In my November 17th Slaw post “Making the Hard Decisions: Ethical Lawyering”, I discussed Dean Embry’s refusal to make certain arguments and call certain evidence and witnesses in his representation of James Sears, editor of Your Ward News (YWN), a community newspaper. Sears was convicted of spreading hate and, despite his accepting these views about what might be successful in his defence, a ground of his appeal was that Embry was incompetent because of his (Embry’s) failure to argue the truth of the content of YWN. In this post, I’m raising another issue related to the trial decision in the . . . [more]
Archive for ‘Miscellaneous’
Apportionment of Fault In Tort (1981) – David Cheifetz
An unrestricted PDF of Cheifetz, Apportionment of Fault in Tort is now available. The text has been out of print for about 2 decades.
The “price”, for Canadian purchasers, will be a donation of CDN $20 to either the Toronto Hospital for Sick Children or the Vancouver Children’s Hospital. Purchasers from other countries should chose a suitable children’s hospital or equivalent in their jurisdictions.
If you want the PDF: Send a request to me at email@example.com with a copy of the donation confirmation and the email address to which you want . . . [more]
The last six months have been a challenge for everyone. The impacts of the pandemic have differed but no one has been spared. Lawyers and paralegals are no different. We have all been affected, in varying degrees and in varying ways. For many of us, the fact that we provide professional services rather produce goods or provide retail services has helped as many professional services need not be provided in person. Remote work has been possible for many. But some have been particularly affected. The incomes of those who are employed, whether in business, government, larger firms or otherwise, have . . . [more]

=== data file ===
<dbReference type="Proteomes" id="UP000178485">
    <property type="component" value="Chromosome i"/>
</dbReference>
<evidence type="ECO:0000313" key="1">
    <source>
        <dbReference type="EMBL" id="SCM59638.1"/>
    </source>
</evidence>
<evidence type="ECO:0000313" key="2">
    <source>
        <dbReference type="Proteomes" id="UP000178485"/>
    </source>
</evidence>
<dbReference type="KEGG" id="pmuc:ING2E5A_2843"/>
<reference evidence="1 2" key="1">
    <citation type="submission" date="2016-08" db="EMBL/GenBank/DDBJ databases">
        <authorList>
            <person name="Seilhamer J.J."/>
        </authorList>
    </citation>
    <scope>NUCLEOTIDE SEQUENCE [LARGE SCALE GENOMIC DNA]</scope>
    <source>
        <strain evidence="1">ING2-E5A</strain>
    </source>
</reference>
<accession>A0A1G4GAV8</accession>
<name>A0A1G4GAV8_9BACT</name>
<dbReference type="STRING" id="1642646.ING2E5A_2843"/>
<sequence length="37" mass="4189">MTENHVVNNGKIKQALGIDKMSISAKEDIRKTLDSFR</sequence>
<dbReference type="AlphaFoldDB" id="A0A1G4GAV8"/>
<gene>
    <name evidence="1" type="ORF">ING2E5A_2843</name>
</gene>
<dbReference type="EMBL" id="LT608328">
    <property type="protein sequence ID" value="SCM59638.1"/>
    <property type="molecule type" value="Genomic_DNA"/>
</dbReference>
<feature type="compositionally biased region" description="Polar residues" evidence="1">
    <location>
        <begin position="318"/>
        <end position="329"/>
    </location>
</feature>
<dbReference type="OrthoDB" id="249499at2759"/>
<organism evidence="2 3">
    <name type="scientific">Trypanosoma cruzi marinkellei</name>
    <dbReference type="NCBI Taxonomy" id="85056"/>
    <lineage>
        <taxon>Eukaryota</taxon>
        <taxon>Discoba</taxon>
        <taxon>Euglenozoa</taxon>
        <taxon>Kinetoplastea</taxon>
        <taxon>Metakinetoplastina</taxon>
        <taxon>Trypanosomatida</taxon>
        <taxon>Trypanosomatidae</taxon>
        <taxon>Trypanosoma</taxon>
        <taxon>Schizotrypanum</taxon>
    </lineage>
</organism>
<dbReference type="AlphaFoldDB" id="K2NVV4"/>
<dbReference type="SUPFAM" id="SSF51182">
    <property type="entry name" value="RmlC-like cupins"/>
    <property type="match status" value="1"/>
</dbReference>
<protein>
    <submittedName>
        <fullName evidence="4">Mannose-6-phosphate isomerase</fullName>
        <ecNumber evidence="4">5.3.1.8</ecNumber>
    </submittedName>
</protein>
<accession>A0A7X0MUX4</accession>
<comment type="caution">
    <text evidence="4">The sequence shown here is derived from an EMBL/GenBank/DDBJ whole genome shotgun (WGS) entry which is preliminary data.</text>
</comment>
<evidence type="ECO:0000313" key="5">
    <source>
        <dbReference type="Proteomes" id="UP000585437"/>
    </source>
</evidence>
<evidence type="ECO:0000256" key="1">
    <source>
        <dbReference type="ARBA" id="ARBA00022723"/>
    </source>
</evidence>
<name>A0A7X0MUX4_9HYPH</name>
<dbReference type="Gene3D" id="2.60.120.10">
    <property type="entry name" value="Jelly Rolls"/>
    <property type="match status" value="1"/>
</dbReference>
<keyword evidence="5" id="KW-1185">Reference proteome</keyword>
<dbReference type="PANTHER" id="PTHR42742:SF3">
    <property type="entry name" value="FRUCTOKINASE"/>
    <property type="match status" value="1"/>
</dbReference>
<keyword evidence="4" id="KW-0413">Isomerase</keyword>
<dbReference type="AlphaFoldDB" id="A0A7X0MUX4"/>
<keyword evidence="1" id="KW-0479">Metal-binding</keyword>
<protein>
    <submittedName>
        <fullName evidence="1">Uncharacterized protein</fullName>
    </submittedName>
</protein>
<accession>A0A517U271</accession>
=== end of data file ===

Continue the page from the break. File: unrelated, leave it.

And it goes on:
Legal writing is typically about persuasion. You are usually trying to persuade your reader about your thesis, your ideas, your arguments, your client’s case, etc. So how do you do it? Legal writing is an art and a science. Different people approach it differently. However, in our view, there are some commonalities for what makes legal writing effective – what makes it persuasive. With the start of a new academic year, and the introduction of legal writing to incoming law students, we again had the opportunity to put our minds to what makes legal writing “good”, and how to approach . . . [more]
When I was articling, eons ago, I came across a judge who smoked in court, made off-hand comments affecting his decisions without any evidentiary basis (“everyone knows what a second hand Lincoln costs”) and made sexist comments towards me (“bring this young lady into my chambers”). He was well-known in the particular legal community (I was merely “visiting” on a discovery issue) and no one thought there was a way to contain him. Indeed, as I sat in the courtroom waiting my turn, I was warned about him. I think of this judge as an “outlier”, beyond the reach of . . . [more]
Without exhausting the list of populations where the coronavirus has found an enthusiastic home in Canada, there are two that have led to much tutting and promises to reform: the elderly living in long-term care homes (where sometimes younger people with certain challenges also live) and migrant workers employed on farms. But we already knew the conditions in these settings left much to be be desired. Nevertheless, in both cases, the rules and laws governing regulatory oversight have told us what happens when those responsible lose sight of the human reality and when those responsible for implementing the law fail . . . [more]